A survey conducted by Sports Business Journal in 2014 revealed that over half of millennials think of the NFL as a sleazy organization, don’t trust the NFL players, and feel that the organization is anti-gay. Millennial cancel culture is taking yet another victim, and this time it’s a defining feature of American culture.
While greeting cards themselves are not dying, Hallmark and other brands that thrive on selling greeting cards are being killed by millennials who would much rather have a personalized card that they could buy online than a convenient and more generic card from the store. It also doesn’t help that physical mail is just not something they want to deal with.
Pizza Hut has not evolved as swiftly as Domino’s in fitting the needs of millennials, and this is showing in their slowly dying brand. Domino’s has easy online and delivery services, which millennials prefer to Pizza Hut’s dine-in style. They’d much rather have their food brought to them while sitting in front of the TV, streaming Netflix.
Subway locations have been shutting down across the nation, and one reason for that might be the millennials who value ambiance, uniqueness and craft over what a fast-food restaurant like Subway offers. Millenials prefer small businesses to large chains. Subway just isn’t at the top of their priority list, even though it likely fueled much of their childhood.
Department stores in general are hurting greatly under the hands of the millennials. Kmart is definitely not an exception. Millennials seem to prefer going to Walmart and Target, and they really like shopping online from brands like Amazon. They are not willing to pay the prices many department stores charge for their items and would rather buy from cheaper and more "fashion-forward" retailers.
Millennials are causing tons of brands to rethink their branding, and General Mills is trying its best to adapt. Millennials are not eating as much cereal for breakfast as their parents, or even their younger siblings. They either opt for something that is easier to take on-the-go, or they just skip breakfast altogether. Are the days of sitting down for breakfast gone?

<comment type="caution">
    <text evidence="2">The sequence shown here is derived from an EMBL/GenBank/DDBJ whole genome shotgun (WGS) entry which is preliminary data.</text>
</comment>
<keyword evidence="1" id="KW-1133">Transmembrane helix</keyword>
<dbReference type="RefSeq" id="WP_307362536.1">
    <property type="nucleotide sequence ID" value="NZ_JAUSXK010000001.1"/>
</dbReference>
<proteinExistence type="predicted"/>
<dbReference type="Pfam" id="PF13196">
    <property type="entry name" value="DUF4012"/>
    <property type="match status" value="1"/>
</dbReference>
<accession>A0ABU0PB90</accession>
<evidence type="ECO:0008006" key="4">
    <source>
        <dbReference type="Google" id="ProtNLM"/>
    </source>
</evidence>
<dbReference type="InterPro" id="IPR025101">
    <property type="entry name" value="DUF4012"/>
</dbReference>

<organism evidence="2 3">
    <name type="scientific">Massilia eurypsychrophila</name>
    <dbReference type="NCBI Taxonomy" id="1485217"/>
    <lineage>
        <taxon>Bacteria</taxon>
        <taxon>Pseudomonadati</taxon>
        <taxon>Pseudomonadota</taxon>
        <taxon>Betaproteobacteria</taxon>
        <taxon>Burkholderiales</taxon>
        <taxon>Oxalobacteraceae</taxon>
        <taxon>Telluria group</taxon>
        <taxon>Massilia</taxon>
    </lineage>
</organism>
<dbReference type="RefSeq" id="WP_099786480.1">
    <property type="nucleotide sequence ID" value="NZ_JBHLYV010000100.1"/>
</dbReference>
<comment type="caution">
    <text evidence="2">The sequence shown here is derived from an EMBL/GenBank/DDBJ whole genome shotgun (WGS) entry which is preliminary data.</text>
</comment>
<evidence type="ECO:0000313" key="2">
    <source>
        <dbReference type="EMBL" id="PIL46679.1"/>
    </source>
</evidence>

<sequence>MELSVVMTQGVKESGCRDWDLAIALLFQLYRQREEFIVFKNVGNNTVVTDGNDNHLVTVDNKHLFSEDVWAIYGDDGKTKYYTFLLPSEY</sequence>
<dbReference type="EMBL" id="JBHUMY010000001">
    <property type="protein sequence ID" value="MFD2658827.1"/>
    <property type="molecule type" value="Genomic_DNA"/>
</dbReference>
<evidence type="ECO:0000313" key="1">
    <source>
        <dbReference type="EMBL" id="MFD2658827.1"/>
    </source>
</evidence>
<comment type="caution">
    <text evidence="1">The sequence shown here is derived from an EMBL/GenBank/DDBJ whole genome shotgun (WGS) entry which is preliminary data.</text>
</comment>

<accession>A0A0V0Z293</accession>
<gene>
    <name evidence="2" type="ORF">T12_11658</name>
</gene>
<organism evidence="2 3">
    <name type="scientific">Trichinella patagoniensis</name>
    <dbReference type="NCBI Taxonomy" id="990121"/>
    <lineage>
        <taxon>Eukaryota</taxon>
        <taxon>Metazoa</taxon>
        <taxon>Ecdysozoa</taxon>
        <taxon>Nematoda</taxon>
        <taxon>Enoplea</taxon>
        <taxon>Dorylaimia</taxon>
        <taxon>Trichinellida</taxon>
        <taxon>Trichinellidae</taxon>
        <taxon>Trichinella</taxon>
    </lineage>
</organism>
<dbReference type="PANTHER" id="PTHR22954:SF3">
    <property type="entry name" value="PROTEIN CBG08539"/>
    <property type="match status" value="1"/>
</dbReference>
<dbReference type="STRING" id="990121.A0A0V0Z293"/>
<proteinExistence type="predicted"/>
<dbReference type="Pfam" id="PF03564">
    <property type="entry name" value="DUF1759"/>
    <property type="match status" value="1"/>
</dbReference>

Gillette is also noticing a trend with millennials skipping things—this time: shaving. Millennials don’t shave as often as older generations, so the sales for disposable razors has gone down. Plus, alternative options such as Harry’s or Dollar Shave Club that are available to order online and are shipped to your door are preferred. Are they also killing basic hygiene?
Millennials are more concerned with being “healthy” than their parents and grandparents had been, and with paleo, keto, and Whole30 diets being all the rage, they are killing classic American brands as well. These diets promote a zero sugar lifestyle, so brands like Coca-Cola are scrambling to adapt and create zero sugar lines of their drinks in order to stay afloat.
Designer brands like Michael Kors are just not as popular among millennials. Millennials are in more debt than their parents were at their age, and they just don’t prioritize spending what money they do have on designer brands. This is forcing designer brands to mark down their prices and have sales just to survive!
With millennials choosing to delay starting their lives by getting married and moving out of their parents’ houses, or even by choosing to rent longer-term rather than prioritizing buying a house, home improvement stores like Home Depot are taking a hit from this demographic. Maybe the rise in trendy fixer-uppers will convince them to return back to these stores, but they might still buy their tools online instead, killing yet another beloved institution.